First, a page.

Last month, Pakistan made one of the most important political moves in its 70-year history. Parliament passed legislation, officially the 25th Constitutional Amendment Bill, which paves the way for the merger of Pakistan’s semi-autonomous Federally Administered Tribal Areas with the neighboring province of Khyber-Pakhtunkhwa. On May 31, Pakistani President Mamnoon Hussain signed the bill into law.
Pakistan’s tribal belt will now come under the writ of Khyber-Pakhtunkhwa’s provincial government. North Waziristan, South Waziristan and the rest of Pakistan’s seven tribal agencies will become districts of Khyber-Pakhtunkhwa. No longer will they be loosely administered by national government representatives known as political agents, who were infamous for their corruption and mismanagement.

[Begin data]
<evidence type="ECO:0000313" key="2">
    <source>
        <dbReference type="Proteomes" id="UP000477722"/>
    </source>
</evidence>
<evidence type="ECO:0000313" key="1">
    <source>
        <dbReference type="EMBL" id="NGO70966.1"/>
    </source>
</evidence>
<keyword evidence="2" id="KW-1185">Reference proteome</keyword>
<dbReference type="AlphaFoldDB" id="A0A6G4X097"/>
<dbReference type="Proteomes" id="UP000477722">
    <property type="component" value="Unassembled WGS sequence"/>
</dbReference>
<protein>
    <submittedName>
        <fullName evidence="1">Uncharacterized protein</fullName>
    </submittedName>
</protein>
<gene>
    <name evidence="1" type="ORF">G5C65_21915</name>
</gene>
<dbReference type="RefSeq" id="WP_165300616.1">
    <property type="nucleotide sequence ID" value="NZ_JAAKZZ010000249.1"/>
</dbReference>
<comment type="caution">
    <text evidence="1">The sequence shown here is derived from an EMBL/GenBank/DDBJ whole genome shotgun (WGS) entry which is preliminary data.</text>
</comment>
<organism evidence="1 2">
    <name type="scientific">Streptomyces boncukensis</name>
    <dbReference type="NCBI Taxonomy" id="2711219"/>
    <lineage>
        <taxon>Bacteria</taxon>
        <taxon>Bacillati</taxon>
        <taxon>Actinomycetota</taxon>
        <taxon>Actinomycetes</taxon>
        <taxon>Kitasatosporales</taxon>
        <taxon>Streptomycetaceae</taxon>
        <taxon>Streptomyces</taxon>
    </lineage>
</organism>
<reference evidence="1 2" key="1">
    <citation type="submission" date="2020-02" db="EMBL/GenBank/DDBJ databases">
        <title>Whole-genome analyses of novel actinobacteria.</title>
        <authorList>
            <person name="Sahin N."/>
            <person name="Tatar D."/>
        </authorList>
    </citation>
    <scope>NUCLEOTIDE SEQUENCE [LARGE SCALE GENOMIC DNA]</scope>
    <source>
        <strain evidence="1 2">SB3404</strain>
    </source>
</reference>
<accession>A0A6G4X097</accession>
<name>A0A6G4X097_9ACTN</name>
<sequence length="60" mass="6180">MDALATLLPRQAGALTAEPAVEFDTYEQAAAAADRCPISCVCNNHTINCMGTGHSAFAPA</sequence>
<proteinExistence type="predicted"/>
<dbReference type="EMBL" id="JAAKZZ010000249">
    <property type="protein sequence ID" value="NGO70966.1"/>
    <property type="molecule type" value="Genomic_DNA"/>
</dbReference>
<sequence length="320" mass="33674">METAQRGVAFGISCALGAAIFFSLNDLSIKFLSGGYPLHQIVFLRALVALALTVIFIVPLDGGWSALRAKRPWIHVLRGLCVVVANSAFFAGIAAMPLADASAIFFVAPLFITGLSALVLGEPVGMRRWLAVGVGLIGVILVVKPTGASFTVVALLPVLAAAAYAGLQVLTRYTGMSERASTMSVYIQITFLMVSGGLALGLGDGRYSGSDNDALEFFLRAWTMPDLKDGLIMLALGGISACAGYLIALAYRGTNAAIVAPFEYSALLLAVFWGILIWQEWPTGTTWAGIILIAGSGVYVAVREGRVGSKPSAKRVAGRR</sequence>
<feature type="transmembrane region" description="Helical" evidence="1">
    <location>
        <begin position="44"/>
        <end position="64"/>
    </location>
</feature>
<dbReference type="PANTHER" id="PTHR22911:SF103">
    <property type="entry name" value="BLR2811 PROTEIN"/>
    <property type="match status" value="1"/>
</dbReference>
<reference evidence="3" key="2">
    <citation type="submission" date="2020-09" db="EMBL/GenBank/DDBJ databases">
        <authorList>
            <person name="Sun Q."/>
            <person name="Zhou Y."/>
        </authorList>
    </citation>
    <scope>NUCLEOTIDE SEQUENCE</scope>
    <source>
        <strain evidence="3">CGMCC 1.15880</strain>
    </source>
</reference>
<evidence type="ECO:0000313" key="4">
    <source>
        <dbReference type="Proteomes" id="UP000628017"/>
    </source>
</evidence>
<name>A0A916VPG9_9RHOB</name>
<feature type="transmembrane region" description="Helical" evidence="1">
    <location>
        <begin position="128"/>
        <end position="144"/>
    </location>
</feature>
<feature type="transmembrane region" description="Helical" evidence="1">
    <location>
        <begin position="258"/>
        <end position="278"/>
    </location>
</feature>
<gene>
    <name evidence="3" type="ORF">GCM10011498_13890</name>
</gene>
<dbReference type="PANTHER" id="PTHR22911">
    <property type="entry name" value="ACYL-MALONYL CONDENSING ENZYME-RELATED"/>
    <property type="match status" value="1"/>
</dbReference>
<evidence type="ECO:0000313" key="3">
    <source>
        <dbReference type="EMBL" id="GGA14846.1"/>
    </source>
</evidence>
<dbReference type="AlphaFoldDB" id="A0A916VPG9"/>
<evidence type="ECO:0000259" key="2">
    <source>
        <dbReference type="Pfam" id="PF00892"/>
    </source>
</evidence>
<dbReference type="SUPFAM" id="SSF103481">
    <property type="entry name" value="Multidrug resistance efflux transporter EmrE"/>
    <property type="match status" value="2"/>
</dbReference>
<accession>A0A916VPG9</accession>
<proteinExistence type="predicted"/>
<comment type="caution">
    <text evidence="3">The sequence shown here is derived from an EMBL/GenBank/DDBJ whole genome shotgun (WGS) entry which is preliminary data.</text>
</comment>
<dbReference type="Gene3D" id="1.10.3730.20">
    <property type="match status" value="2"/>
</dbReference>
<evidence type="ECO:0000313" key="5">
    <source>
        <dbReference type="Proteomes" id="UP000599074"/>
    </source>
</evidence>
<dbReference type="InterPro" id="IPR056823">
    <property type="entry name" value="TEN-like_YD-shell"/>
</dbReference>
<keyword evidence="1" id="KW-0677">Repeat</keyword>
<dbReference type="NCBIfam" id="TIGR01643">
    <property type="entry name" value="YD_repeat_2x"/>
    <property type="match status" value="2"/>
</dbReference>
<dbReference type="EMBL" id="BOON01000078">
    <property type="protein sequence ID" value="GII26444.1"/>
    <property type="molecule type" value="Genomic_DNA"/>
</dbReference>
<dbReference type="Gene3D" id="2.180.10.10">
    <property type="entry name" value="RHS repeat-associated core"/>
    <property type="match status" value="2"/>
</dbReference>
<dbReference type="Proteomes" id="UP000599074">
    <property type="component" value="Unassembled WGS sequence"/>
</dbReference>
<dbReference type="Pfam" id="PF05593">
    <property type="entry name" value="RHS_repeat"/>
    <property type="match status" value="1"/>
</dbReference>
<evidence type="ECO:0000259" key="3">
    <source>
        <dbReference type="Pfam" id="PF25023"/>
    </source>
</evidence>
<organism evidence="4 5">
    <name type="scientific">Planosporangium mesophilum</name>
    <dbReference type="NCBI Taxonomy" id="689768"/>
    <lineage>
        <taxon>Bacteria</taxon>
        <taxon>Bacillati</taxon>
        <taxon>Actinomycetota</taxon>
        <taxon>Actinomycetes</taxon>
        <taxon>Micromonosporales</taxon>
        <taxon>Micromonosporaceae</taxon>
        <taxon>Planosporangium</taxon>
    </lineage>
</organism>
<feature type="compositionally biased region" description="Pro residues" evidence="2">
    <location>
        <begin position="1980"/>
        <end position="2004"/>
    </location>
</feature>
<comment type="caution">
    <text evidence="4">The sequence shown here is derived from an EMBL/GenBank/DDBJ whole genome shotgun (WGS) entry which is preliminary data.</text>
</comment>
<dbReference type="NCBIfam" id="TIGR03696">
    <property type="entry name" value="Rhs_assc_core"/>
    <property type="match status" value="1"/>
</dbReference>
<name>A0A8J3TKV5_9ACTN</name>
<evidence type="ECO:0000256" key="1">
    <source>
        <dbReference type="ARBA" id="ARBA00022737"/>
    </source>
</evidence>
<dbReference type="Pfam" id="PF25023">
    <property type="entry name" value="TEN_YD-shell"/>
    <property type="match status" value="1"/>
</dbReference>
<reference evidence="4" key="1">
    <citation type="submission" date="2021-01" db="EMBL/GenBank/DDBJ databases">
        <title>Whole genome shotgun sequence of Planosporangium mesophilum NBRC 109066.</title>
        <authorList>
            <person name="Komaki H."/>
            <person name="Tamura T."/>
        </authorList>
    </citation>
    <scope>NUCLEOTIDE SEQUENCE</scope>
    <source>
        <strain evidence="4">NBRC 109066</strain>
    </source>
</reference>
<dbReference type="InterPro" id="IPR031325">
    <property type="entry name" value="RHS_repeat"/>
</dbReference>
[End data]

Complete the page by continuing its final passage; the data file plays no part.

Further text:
The tribal areas’ merger is a watershed development in Pakistan’s political history that is poised to bring positive change to the country’s economic, political and security landscape. However, like any far-reaching political reform, and particularly in a volatile nation like Pakistan, it is also fraught with risk.